In 1951, Seo opened up the first proper dojang called the “Daehan Hapki Yukwonsool Dojang (대한합기유권술도장)”. Seo also incorporated many of judo´s throws and ground work techniques to the teachings of master Choi. The first symbol for Hapkido was designed by Seo, which was used to denote the art was the inverted arrowhead design featured in both the modern incarnation of the KiDo Association and by Myung Kwang-Sik’s World Hapkido Federation. Choi Yong-Sool was also employed during this time as a bodyguard to Seo’s father who was a congressman. Seo and Choi agreed to shorten the name of the art from ‘hapki yu kwon sool’ to ‘hapkido’ in 1959.
Main article: Ji Han-Jae
Ji Han-Jae (지한재) was undoubtedly the prime mover in the art of Korean hapkido. It is due to his physical skills, technical contributions, promotional efforts and political connections as head hapkido instructor to the presidential body guard under Korean President Park Chung-hee that hapkido became popularized, first within Korea and then internationally.
If the martial art education of Choi Yong-Sool is unconfirmed, the same must be said for martial art history of Ji Han-Jae’s training, apart from his time as a student of Choi. Ji was an early student (Dan #14) of Choi. He details that prior to opening his martial art school in Seoul, the Sung Moo Kwan (성무관), he also supposedlly studied from a man known as ‘Taoist Lee’ and an old woman he knew as ‘Grandma’.
As a teacher of hapkido, Ji incorporated traditional Korean kicking techniques (from Taoist Lee and the art Sam Rang Do Tek Gi) and punching techniques into the system and gave the resulting synthesis the name hapkido in 1957. Hapkido is the Korean pronunciation of (Japanese) aikido and is sometimes erroneously referred to as its Korean cousin.
Although a founding member of the Korea Kido Association(대한기도회) in 1963 with Choi Yong-Sool as titular Chairman and Kim Jeong-Yoon as Secretary General and Head Instructor for the association Ji found himself not able to exert as much control over the organization as he might have wished. To this end and with the support of the Head of the Security Forces, Park Jong-Kyu, Ji founded the very successful Korea Hapkido Association (대한 합기도 협회) in 1965.
Later when this organization combined with the organizations founded by Myung Jae-Nam (Korea Hapki Association/한국 합기회) and Kim Moo-Hong (Korean Hapkido Association/한국 합기도 협회) in 1973 they became the very extensive and influential organization known as the Republic of Korea Hapkido Association (대한민국 합기도 협회).
In 1984, after being released from prison for fraud, Ji moved first to Germany and then to the United States and founded Sin Moo Hapkido (신무 합기도), which incorporates philosophical tenets, a specific series of techniques (including kicks) and healing techniques into the art. Three of Ji Han-Jae’s notable students in Korea were Kwon Tae-Man (권태만), Myung Jae-Nam (명재남) and Chang Young Shil (장영실) who is the current president of the International Hapkido Federation. Ji can be seen in the films Lady Kung-fuand Game of Death in which he takes part in a long fight scene against Bruce Lee.
After the death of Choi Yong-Sool in 1986, Ji came forward with the assertion that it was he who founded the Korean art of hapkido, asserting that Choi Yong-Sool taught onlyyawara based skills and that it was he who added much of the kicking, and weapon techniques we now associate with modern hapkido. He also asserts that it was he that first used the term ‘hapkido’ to refer to the art. While both claims are contested by some of the other senior teachers of the art, what is not contested is the undeniably huge contributions made by Ji to the art, its systematization and its promotion worldwide.
(alternately rendered as Kim Moo-Woong or Kim Mu-Hyun)A student from the Choi and Seo’s Daehan Hapki Yukwonsool Dojang, was Kim Moo-Hong (김무홍), who later taught at Seo’s main dojang in Daegu. Seo, who promoted Kim to 4th degree, credits Kim with the development of many kicks which are still used in hapkido today. Kim apparentally took the concepts from very basic kicks he had learned from Choi and went to a temple to work on developing them to a much greater degree. Later, in 1961, Kim travelled to Seoul and while staying at Ji Han-Jae’s Sung Moo Kwan dojang they finalized the kicking curriculum.Kim went on to found his Shin Moo Kwan dojang (신무관) in the Jongmyo section of Seoul, also in 1961. Won Kwang-Hwa (원광화) also served as an instructor at this dojang. Kim’s notable students were Lee Han-Cheol (이한철), Kim Woo-Tak (김우탁; who founded the Kuk Sool Kwan Hapkido dojang), Huh Il-Woong (허일웅), Lee Joo-Bang (이주방; who founded modern Hwa Rang Do), Na Han-Dong (나한동), Shin Dong-Ki (신동기) and Seo In-Hyuk (서인혁; who founded Kuk Sool Won).Originally a member of the Korea Kido Association, the organization sent Kim to teach hapkido in the United States in 1969. Upon returning to Korea in 1970, Kim looked to Ji Han-Jae’s move to set up his own organization and with the encouragement of his students followed suit and founded the Korean Hapkido Association in 1971. Later he combined this organization with the groups led by Ji Han-Jae and Myung Jae-Nam to form the Republic of Korea Hapkido Association.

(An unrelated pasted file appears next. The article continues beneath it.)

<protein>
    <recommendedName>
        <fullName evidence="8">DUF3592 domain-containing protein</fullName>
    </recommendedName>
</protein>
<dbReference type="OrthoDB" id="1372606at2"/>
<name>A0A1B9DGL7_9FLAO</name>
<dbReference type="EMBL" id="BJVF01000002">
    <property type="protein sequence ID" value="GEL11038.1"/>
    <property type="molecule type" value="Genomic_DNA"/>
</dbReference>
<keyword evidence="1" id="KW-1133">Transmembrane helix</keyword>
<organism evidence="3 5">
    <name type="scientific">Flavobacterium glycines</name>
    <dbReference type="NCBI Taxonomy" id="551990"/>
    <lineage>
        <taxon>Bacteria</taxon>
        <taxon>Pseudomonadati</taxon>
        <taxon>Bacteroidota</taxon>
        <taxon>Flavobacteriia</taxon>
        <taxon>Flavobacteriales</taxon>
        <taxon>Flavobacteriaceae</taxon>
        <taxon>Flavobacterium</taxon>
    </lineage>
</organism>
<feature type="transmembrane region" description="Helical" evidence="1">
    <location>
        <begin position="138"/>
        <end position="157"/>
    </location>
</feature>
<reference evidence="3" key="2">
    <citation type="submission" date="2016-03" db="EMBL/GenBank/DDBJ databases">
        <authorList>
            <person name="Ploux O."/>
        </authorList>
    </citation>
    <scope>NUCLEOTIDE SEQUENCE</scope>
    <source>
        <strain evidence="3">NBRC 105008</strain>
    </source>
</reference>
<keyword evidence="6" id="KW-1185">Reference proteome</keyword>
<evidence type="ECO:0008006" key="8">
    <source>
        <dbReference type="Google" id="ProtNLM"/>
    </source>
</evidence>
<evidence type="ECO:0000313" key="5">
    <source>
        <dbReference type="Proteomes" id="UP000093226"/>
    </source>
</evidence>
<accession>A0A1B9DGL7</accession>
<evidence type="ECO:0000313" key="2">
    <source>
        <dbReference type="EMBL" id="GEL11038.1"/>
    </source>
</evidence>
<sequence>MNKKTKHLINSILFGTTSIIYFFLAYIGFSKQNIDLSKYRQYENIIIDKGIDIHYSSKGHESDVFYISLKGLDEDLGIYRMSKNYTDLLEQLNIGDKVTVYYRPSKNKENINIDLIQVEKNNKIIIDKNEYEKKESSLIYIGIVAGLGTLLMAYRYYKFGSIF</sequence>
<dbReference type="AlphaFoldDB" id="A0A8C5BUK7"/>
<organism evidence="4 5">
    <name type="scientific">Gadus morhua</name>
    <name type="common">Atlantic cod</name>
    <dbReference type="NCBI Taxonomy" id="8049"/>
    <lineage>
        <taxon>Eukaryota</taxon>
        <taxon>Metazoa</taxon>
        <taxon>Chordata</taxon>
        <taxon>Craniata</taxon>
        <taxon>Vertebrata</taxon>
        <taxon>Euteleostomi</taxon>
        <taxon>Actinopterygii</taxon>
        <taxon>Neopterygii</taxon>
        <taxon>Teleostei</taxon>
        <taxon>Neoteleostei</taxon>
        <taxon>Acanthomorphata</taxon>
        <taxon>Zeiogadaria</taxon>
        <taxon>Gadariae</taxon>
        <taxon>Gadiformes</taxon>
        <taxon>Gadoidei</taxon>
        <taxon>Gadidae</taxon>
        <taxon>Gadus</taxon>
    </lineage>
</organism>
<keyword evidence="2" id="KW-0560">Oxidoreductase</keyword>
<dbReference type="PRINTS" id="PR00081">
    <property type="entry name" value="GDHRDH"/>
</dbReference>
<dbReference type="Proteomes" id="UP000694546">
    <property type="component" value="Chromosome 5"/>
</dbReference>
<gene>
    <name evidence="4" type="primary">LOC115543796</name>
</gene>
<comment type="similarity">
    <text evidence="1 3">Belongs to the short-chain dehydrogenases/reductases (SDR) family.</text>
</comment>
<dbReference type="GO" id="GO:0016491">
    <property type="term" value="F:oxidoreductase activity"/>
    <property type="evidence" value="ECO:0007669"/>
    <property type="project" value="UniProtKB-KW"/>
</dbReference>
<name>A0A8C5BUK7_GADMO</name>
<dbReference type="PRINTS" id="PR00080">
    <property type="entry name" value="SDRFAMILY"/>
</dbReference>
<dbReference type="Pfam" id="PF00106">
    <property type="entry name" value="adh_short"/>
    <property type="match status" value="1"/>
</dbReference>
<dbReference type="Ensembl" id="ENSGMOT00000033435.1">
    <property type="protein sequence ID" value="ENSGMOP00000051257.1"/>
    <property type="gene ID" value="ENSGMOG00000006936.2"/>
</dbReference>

Main article: Lim Hyun Soo
Lim, Hyun Soo is a long time disciple of Dojunim, Choi Yong Sul. Lim created the Jung Ki Kwan on October 24, 1974. In 1965 he visited Founder Choi, Yong Sul and had his first meeting with Hapkido. At first he was taught by Master Kim, Yeung Jae, Founder Choi’s pupil. He was then taught by Founder Choi, Yong Sul and became his pupil until 1981. During his time with the founder, he endured strict and intense training. Knowing Hapkido’s true value and meaning during his special training period with the founder, he opened the Jung Ki Kwan. In 1976 Founder Choi closed his place, joined the Jung Ki Kwan, and devoted his energy to it for the rest of his life.
From bottom left to right:
Lee Tae-Jun, Myung Kwang-Sik, Han Bong Soo (The Founder of the International Hapkido), Choi Yong-Sul (The Founder of Hapkido), Ji Han-Jae (Grand Master of Shin-Moo Hapkido),
Song Young-Kil (Korean Hapkido Federation Technical Director),
Kim Deok-In (The Founder of the Duk Moo and Director of the Competition for the Korean Hapkido Federation), Kwon Tae-Man (The Founder of International Daemoo Hapkido Martial Art Association).
From behind left to right:
Myung Jae-Nam (Grand Master of the International Hapkido Federation), Unknown, Hal Bok, Yum Jong-Ho, Kim Jong-Taek (Current Secretary General of the Korean Hapkido Federation),
Kim Jong-Jin (Previous Secretary General of the Korean Hapkido Federation), Unknown, Unknown, Kim Hung-Su (The Grand Master of the Yun Moo Academy), Unknown.